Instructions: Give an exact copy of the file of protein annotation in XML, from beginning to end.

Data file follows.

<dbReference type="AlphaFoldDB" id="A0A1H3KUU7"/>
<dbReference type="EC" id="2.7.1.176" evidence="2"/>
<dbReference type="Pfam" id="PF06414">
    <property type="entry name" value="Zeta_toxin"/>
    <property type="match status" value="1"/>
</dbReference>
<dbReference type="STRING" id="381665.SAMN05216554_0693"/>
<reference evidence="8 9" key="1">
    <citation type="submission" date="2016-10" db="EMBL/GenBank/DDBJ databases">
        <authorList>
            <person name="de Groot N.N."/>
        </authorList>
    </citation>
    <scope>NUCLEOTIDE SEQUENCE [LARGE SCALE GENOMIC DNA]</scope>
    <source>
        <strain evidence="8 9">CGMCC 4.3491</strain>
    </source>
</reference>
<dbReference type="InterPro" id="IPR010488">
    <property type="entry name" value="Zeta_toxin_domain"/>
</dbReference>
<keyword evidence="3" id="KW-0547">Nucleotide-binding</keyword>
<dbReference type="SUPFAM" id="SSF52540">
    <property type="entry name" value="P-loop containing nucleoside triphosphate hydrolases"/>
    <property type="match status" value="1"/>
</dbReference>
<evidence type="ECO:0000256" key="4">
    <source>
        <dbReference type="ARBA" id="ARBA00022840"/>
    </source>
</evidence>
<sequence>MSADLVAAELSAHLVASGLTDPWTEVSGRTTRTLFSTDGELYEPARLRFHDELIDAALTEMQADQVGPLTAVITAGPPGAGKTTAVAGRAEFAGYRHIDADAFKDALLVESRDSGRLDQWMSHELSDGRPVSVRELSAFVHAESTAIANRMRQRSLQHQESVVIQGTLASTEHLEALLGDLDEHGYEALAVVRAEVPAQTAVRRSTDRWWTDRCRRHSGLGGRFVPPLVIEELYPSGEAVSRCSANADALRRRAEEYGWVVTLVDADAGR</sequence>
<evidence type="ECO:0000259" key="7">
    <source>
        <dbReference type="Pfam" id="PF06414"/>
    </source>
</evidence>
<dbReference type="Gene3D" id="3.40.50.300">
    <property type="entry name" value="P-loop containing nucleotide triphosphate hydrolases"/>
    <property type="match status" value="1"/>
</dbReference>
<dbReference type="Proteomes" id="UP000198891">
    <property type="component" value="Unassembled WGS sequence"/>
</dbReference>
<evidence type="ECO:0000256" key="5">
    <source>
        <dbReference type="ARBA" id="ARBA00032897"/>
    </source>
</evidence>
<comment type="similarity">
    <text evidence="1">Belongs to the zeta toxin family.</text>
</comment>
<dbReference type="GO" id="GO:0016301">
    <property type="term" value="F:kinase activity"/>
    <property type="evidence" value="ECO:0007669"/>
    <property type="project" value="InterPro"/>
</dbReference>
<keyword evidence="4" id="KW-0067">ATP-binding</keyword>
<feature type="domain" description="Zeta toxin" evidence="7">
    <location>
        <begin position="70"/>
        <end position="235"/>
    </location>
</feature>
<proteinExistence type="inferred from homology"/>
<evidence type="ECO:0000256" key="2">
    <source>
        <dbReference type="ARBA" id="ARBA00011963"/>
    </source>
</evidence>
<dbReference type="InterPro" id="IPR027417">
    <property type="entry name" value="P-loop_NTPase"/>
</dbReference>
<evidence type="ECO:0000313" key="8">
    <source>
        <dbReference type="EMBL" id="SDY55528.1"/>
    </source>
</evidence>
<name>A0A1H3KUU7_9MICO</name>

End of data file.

<dbReference type="AlphaFoldDB" id="A0A1H3KUU7"/>
<dbReference type="EC" id="2.7.1.176" evidence="2"/>
<dbReference type="Pfam" id="PF06414">
    <property type="entry name" value="Zeta_toxin"/>
    <property type="match status" value="1"/>
</dbReference>
<dbReference type="STRING" id="381665.SAMN05216554_0693"/>
<reference evidence="8 9" key="1">
    <citation type="submission" date="2016-10" db="EMBL/GenBank/DDBJ databases">
        <authorList>
            <person name="de Groot N.N."/>
        </authorList>
    </citation>
    <scope>NUCLEOTIDE SEQUENCE [LARGE SCALE GENOMIC DNA]</scope>
    <source>
        <strain evidence="8 9">CGMCC 4.3491</strain>
    </source>
</reference>
<dbReference type="InterPro" id="IPR010488">
    <property type="entry name" value="Zeta_toxin_domain"/>
</dbReference>
<keyword evidence="3" id="KW-0547">Nucleotide-binding</keyword>
<dbReference type="SUPFAM" id="SSF52540">
    <property type="entry name" value="P-loop containing nucleoside triphosphate hydrolases"/>
    <property type="match status" value="1"/>
</dbReference>
<evidence type="ECO:0000256" key="4">
    <source>
        <dbReference type="ARBA" id="ARBA00022840"/>
    </source>
</evidence>
<sequence>MSADLVAAELSAHLVASGLTDPWTEVSGRTTRTLFSTDGELYEPARLRFHDELIDAALTEMQADQVGPLTAVITAGPPGAGKTTAVAGRAEFAGYRHIDADAFKDALLVESRDSGRLDQWMSHELSDGRPVSVRELSAFVHAESTAIANRMRQRSLQHQESVVIQGTLASTEHLEALLGDLDEHGYEALAVVRAEVPAQTAVRRSTDRWWTDRCRRHSGLGGRFVPPLVIEELYPSGEAVSRCSANADALRRRAEEYGWVVTLVDADAGR</sequence>
<evidence type="ECO:0000259" key="7">
    <source>
        <dbReference type="Pfam" id="PF06414"/>
    </source>
</evidence>
<dbReference type="Gene3D" id="3.40.50.300">
    <property type="entry name" value="P-loop containing nucleotide triphosphate hydrolases"/>
    <property type="match status" value="1"/>
</dbReference>
<dbReference type="Proteomes" id="UP000198891">
    <property type="component" value="Unassembled WGS sequence"/>
</dbReference>
<evidence type="ECO:0000256" key="5">
    <source>
        <dbReference type="ARBA" id="ARBA00032897"/>
    </source>
</evidence>
<comment type="similarity">
    <text evidence="1">Belongs to the zeta toxin family.</text>
</comment>
<dbReference type="GO" id="GO:0016301">
    <property type="term" value="F:kinase activity"/>
    <property type="evidence" value="ECO:0007669"/>
    <property type="project" value="InterPro"/>
</dbReference>
<keyword evidence="4" id="KW-0067">ATP-binding</keyword>
<feature type="domain" description="Zeta toxin" evidence="7">
    <location>
        <begin position="70"/>
        <end position="235"/>
    </location>
</feature>
<proteinExistence type="inferred from homology"/>
<evidence type="ECO:0000256" key="2">
    <source>
        <dbReference type="ARBA" id="ARBA00011963"/>
    </source>
</evidence>
<dbReference type="InterPro" id="IPR027417">
    <property type="entry name" value="P-loop_NTPase"/>
</dbReference>
<evidence type="ECO:0000313" key="8">
    <source>
        <dbReference type="EMBL" id="SDY55528.1"/>
    </source>
</evidence>
<name>A0A1H3KUU7_9MICO</name>